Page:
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The (Im)Moral Man - An Experimental Study on Empathy, Hypocrisy and Cooperation
Last registered on July 17, 2017

Pre-Trial

Trial Information
General Information
Title
The (Im)Moral Man - An Experimental Study on Empathy, Hypocrisy and Cooperation
RCT ID
AEARCTR-0002317
Initial registration date
July 15, 2017
Last updated
July 17, 2017 12:50 PM EDT
Location(s)
Region
Primary Investigator
Affiliation
Other Primary Investigator(s)
Additional Trial Information
Status
On going
Start date
2017-06-01
End date
2017-09-30
Secondary IDs
Abstract
We study internal vs. external motivation with regard to helping behavior. Batson (1987, 1991) has formulated the “empathy-altruism hypothesis” (EAH). It claims that empathic concern felt for a person in need produces an altruistic motivation to relieve that need. However, research has neglected the motivational mechanisms whereby empathetic concern elicits help giving. For example, feeling empathetic concern for another person could potentially trigger external pressure to help others (e.g., adherence to social or cultural norms could be motivated by tangible rewards, punishments, guilt, or pressure from others), which in turn could cause helping behavior driven by external motives, rather than being due to an increased motivation to act in accordance with internal moral values. Using a comprehensive laboratory experiment, we test EAH. We experimentally prime empathy. Moreover, in contrast to previous studies, we provide subjects with an opportunity to only appear moral in the eyes of someone in need, without actually being so (hypocrisy case). If empathy causes an internal motivation to help, we should observe more helping behavior and no hypocrisy. However, if empathy merely triggers external motives to help, we would expect to see an increase in hypocrisy. The various benefits of helping behavior for the self will also be investigated; e.g., is acting hypocritically enough to reduce aversive arousal? Practical implications for organizations (e.g., team work) and markets (e.g., for health care) will be discussed.
External Link(s)
Registration Citation
Citation
Buchholz, Margarita. 2017. "The (Im)Moral Man - An Experimental Study on Empathy, Hypocrisy and Cooperation." AEA RCT Registry. July 17. https://doi.org/10.1257/rct.2317-1.0.
Former Citation
Buchholz, Margarita. 2017. "The (Im)Moral Man - An Experimental Study on Empathy, Hypocrisy and Cooperation." AEA RCT Registry. July 17. http://www.socialscienceregistry.org/trials/2317/history/19547.
Experimental Details
Interventions
Intervention(s)
Intervention Start Date
2017-06-01
Intervention End Date
2017-09-30
Primary Outcomes
Primary Outcomes (end points)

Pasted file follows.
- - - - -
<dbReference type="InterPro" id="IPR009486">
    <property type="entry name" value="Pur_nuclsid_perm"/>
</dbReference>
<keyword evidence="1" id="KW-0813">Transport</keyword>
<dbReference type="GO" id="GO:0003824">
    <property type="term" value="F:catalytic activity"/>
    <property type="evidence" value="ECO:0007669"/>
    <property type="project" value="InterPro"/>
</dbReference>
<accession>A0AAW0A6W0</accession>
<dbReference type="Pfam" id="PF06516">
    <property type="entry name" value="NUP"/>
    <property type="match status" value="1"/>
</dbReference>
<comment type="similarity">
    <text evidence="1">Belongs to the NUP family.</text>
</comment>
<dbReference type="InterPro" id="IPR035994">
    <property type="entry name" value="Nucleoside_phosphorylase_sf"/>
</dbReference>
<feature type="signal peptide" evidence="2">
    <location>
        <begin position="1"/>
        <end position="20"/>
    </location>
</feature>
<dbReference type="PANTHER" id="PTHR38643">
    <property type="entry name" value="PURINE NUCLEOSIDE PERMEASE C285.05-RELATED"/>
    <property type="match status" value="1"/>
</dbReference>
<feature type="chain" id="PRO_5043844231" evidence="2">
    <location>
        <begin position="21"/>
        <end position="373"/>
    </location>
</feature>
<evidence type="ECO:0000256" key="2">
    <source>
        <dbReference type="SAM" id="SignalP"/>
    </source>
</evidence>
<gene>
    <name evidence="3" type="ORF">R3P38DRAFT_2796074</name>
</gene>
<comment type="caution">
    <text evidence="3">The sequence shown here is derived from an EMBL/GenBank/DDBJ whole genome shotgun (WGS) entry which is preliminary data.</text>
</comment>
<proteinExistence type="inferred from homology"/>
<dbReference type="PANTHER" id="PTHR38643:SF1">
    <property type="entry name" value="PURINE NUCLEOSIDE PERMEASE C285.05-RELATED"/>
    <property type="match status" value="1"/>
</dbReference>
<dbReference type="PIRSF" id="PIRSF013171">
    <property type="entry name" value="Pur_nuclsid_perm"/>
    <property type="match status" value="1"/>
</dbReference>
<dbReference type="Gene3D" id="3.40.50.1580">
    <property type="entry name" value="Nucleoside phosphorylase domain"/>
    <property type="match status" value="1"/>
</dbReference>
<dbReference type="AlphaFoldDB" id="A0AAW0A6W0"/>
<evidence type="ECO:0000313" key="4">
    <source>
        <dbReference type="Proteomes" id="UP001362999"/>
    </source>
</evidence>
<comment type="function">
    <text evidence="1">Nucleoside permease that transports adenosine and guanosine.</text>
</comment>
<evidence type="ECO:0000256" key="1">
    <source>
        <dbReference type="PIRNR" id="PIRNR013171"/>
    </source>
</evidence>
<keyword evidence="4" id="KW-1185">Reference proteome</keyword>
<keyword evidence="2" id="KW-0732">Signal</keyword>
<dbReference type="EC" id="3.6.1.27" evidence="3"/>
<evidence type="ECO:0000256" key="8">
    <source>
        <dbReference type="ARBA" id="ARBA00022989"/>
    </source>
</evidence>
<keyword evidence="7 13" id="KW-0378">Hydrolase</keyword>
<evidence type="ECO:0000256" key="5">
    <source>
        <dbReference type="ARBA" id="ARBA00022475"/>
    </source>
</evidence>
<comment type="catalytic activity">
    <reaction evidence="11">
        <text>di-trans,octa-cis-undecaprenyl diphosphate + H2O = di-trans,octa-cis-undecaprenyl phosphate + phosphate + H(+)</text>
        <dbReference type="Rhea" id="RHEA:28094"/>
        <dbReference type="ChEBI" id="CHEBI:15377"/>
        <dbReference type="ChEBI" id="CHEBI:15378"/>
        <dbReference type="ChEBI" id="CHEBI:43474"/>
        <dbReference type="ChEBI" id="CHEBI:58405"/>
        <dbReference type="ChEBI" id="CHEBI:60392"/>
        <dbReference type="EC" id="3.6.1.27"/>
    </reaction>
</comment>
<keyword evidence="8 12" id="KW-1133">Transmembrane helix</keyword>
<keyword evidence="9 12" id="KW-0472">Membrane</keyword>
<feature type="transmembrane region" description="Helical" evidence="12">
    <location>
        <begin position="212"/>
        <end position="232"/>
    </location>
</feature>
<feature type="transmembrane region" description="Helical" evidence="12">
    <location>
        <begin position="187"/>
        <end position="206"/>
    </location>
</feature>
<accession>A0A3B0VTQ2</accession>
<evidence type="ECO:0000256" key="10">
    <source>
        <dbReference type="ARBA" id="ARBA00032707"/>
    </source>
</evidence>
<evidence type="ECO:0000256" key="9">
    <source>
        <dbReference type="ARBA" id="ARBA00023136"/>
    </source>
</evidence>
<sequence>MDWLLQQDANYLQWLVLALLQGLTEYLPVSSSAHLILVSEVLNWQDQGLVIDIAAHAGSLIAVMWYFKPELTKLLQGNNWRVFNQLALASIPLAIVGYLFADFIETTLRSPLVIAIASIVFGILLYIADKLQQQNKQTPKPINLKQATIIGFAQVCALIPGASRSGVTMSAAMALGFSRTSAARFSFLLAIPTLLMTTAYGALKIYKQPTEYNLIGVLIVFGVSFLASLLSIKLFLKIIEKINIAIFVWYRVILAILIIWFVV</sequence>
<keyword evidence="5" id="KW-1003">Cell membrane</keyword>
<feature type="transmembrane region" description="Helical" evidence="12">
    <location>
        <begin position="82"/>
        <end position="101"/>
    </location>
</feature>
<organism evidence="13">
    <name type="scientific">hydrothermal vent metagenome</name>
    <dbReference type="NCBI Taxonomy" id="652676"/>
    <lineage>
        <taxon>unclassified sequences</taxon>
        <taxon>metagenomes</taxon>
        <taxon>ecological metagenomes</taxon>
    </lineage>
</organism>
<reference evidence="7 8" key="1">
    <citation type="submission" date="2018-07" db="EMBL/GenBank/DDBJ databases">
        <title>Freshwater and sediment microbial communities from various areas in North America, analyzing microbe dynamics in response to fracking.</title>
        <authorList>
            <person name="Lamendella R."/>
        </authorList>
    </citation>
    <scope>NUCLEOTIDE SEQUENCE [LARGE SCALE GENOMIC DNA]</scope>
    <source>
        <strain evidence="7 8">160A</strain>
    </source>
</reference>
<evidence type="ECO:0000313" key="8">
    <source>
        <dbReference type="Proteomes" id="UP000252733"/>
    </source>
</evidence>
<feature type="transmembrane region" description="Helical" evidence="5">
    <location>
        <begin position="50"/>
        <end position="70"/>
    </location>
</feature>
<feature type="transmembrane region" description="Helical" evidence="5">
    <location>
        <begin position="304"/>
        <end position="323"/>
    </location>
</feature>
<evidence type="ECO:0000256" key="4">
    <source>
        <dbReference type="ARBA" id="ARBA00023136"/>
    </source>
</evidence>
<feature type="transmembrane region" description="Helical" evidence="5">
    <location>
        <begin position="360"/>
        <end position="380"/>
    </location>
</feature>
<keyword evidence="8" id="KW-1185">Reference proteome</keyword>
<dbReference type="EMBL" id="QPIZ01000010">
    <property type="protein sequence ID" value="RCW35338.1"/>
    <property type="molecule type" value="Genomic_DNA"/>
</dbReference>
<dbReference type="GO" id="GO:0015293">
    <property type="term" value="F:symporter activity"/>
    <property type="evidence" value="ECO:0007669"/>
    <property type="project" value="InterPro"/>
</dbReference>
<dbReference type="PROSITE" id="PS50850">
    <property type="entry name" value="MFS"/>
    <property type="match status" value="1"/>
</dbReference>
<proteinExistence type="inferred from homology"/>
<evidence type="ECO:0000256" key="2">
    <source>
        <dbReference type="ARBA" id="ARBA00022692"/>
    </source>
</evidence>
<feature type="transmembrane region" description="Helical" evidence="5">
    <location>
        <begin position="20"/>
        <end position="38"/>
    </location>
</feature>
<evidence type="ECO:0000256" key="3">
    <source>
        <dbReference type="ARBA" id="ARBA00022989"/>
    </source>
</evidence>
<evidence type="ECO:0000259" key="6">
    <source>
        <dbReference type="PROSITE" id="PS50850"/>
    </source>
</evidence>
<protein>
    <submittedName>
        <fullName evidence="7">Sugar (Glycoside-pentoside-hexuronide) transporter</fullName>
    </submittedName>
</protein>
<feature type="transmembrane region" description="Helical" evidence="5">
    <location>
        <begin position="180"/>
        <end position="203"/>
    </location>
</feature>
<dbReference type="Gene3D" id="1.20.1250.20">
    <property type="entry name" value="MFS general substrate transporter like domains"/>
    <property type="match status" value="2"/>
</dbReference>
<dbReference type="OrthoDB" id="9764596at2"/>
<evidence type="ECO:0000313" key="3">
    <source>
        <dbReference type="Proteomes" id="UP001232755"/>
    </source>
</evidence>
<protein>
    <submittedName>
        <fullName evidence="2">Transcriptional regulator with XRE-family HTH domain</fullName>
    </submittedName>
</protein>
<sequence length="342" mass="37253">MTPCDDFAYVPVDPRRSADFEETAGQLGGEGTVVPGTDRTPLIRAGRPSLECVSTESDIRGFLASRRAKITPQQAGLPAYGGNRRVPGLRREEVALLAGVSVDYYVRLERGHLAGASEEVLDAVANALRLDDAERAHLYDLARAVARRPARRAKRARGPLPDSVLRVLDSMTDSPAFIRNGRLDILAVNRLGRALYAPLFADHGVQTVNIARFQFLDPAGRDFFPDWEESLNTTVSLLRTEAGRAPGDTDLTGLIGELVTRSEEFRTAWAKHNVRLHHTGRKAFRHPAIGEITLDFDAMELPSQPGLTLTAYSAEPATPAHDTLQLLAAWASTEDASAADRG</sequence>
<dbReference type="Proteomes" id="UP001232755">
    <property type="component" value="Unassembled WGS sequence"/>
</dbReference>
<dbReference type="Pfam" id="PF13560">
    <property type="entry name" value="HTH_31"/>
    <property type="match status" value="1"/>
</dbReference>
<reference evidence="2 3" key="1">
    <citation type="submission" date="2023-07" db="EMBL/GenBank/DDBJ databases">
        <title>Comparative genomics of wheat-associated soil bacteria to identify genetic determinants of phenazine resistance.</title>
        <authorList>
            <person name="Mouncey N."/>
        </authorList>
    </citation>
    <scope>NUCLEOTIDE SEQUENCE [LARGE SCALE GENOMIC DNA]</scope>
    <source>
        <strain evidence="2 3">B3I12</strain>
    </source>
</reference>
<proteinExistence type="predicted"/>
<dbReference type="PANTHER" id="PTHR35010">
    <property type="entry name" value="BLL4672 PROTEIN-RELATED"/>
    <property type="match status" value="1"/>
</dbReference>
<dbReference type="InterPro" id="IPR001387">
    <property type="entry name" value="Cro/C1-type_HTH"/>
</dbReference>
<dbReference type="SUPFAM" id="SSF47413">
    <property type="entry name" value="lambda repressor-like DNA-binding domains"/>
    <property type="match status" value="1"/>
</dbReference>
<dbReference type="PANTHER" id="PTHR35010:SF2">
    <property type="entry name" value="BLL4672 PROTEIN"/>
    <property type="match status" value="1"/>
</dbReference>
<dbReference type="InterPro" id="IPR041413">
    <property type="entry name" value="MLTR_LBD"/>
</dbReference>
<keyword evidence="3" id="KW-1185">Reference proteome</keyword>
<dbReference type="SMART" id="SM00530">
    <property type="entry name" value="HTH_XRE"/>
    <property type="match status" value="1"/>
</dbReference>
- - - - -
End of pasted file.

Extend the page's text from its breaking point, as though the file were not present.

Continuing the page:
splitting decision (fair or unfair), transfer (measure cooperation)
Primary Outcomes (explanation)
Secondary Outcomes
Secondary Outcomes (end points)
Secondary Outcomes (explanation)
Experimental Design
Experimental Design
Empathy will be experimentally primed and subjects will play the Dictator Game (DG), where they can either choose the outcome 8€/2€ or 5€/5€. In order to keep conditions comparable, a control group will receive a neutral prime instead. It is assumed that in the Empathy condition significantly more dictators will choose the equal outcome, which corresponds to helping the other as mentioned before. Moreover, in contrast to previous studies, in two further treatments, subjects will be provided with an opportunity to only appear moral in the eyes of someone in need, without actually being so (hypocrisy case). Therefore the DG will be extended such that dictators get the option to toss a coin in addition to decide about the outcome (coin marked with 5/5 and 8/2). Here again there will be a treatment with a neutral prime and one where subjects will be primed with empathy. Subjects have to tell if they used the coin and which outcome was implemented by the coin (or themselves in case of no coin use). Hypocrisy occurs if subjects indicated coin use but (significantly) more than 50% of the outcomes will be 8/2. If empathy causes an internal motivation to help, we should observe more helping behavior (no coin, 5/5 outcome) and no hypocrisy. But if empathy merely triggers external motives to help, one would expect to see an increase in hypocrisy (coin, 8/2 outcome). In total there are 4 treatments: DGNeutral, DGEmpathy, DGCoinNeutral, DGCoinEmpathy. In order to also investigate if empathy has a lasting spill over effect on trust, dictators will play a trust game after the main task in each treatment. Transfers in the Empathy conditions are assumed to be significantly higher relative to the control group if empathy induces an internal motivation to help.
Experimental Design Details
Randomization Method
randomization by a software and algorithm
Randomization Unit
experimental session
Was the treatment clustered?
No
Experiment Characteristics
Sample size: planned number of clusters
240 individuals
Sample size: planned number of observations
240 individuals
Sample size (or number of clusters) by treatment arms
60 control, 60 empathy, 60 control coin flip, 60 empathy coin flip
Minimum detectable effect size for main outcomes (accounting for sample design and clustering)
IRB
INSTITUTIONAL REVIEW BOARDS (IRBs)
IRB Name
IRB Approval Date
IRB Approval Number
Post-Trial
Post Trial Information
Study Withdrawal
Intervention
Is the intervention completed?
No
Is data collection complete?
Data Publication
Data Publication
Is public data available?
No
Program Files
Program Files
Reports, Papers & Other Materials
Relevant Paper(s)
REPORTS & OTHER MATERIALS